Challenging perspectives: an interdisciplinary exploration of urban stormwater management

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dc.contributor.advisor Professor Gary Brierley en
dc.contributor.advisor Dr Sam Trowsdale en
dc.contributor.author Winz, Ines en
dc.date.accessioned 2010-08-03T06:06:15Z en
dc.date.available 2010-08-03T06:06:15Z en
dc.date.issued 2009 en
dc.identifier.uri http://hdl.handle.net/2292/5897 en
dc.description.abstract Urban stormwater management must address multiple social-ecological concerns as it adapts to present challenges and transitions towards sustainability. Concerns for physical stormwater infrastructure must be investigated and resolved in relation to diverse stakeholder perspectives. This research explored perspectives and barriers in urban stormwater management and their roles in the transition to sustainability. A dynamic simulation was developed to understand the systemic influence of environmentally friendly solutions on water quality in receiving environments in Project Twin Streams Catchment, West Auckland, New Zealand. Results showed that environmentally friendly solutions can reduce but not fully internalise the environmental impact of stormwater even in a catchment-wide implementation. Failure to integrate socialecological variables in the modelling process limits the usefulness of the model and the insights that can be gained. To address this, a qualitative modelling approach was undertaken that sought to understand pluralist perspectives in stormwater management and barriers that restrict the uptake of alternative solutions. Cognitive mapping was used to elicit and capture perceptions on problems and solutions in urban stormwater management. Three core perspectives were found to underlie contemporary stormwater management: conventional fixes, low impact solutions, and community development. These perspectives were diverse and conflicting. Conventional stormwater management created feedback loops that promoted the continuous construction of infrastructure to the detriment of environmental systems. Low impact solutions did not break this feedback loop. Community development failed to address urgent issues due to systemic delays. Importantly, none of the perspectives by themselves will lead to sustainable iv outcomes. This highlighted the need for integration of these different perspectives and approaches. Uptake of low impact solutions and community development was found to be hindered by physical, institutional, logistical and internal barriers. These barriers were caused by, and at the same time increased, the complexity inherent in stormwater management. Interactions between barriers were investigated and potential policy interventions suggested guiding managers in the development of effective policies that support the transition of urban stormwater management towards sustainability. en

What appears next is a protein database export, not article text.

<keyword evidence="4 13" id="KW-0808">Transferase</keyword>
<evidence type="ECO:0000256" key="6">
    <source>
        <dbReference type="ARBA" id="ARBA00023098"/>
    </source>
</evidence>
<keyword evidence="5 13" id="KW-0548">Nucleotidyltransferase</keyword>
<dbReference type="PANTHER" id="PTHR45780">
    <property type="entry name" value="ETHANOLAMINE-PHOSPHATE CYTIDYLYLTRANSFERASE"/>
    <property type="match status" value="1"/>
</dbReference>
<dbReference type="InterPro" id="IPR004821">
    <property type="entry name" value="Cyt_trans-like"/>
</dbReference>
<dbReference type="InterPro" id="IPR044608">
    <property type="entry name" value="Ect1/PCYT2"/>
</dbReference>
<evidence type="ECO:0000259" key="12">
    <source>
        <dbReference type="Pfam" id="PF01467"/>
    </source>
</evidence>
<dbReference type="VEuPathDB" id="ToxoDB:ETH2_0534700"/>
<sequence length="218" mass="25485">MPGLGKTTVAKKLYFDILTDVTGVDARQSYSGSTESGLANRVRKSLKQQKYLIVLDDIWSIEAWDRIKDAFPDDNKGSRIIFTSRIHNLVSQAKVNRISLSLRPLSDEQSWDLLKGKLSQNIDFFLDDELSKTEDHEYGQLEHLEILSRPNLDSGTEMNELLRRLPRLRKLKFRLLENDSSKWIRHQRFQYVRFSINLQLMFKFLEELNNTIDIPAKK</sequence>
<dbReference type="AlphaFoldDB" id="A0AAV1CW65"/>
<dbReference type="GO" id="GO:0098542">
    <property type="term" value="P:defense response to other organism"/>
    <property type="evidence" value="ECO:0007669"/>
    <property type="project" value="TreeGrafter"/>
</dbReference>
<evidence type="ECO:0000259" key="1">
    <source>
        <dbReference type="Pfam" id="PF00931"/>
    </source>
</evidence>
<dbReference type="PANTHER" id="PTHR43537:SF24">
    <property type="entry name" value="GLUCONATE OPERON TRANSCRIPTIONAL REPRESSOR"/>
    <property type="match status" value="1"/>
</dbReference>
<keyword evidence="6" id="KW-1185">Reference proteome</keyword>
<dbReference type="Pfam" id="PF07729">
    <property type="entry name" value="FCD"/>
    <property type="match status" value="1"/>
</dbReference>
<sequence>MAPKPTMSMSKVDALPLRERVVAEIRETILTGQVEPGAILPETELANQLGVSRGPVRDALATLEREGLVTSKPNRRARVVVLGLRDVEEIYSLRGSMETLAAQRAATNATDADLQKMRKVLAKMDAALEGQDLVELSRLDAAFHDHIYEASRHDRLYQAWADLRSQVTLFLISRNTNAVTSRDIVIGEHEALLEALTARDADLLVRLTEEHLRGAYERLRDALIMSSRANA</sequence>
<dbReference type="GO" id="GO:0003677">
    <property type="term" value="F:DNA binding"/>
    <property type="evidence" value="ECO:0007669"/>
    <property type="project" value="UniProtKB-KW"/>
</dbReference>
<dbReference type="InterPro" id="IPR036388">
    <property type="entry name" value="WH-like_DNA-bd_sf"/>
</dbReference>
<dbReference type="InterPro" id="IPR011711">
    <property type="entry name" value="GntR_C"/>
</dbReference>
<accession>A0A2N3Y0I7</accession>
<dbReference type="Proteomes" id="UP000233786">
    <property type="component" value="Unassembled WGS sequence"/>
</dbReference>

dc.publisher ResearchSpace@Auckland en
dc.relation.ispartof PhD Thesis - University of Auckland en
dc.relation.isreferencedby UoA2039874 en
dc.rights Items in ResearchSpace are protected by copyright, with all rights reserved, unless otherwise indicated. en
dc.rights.uri https://researchspace.auckland.ac.nz/docs/uoa-docs/rights.htm en
dc.rights.uri http://creativecommons.org/licenses/by-nc-sa/3.0/nz/ en
dc.title Challenging perspectives: an interdisciplinary exploration of urban stormwater management en
dc.type Thesis en
thesis.degree.grantor The University of Auckland en
thesis.degree.level Doctoral en
thesis.degree.name PhD en
dc.date.updated 2010-08-03T06:06:15Z en
dc.rights.holder Copyright: The author en


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http://creativecommons.org/licenses/by-nc-sa/3.0/nz/ Except where otherwise noted, this item's license is described as http://creativecommons.org/licenses/by-nc-sa/3.0/nz/

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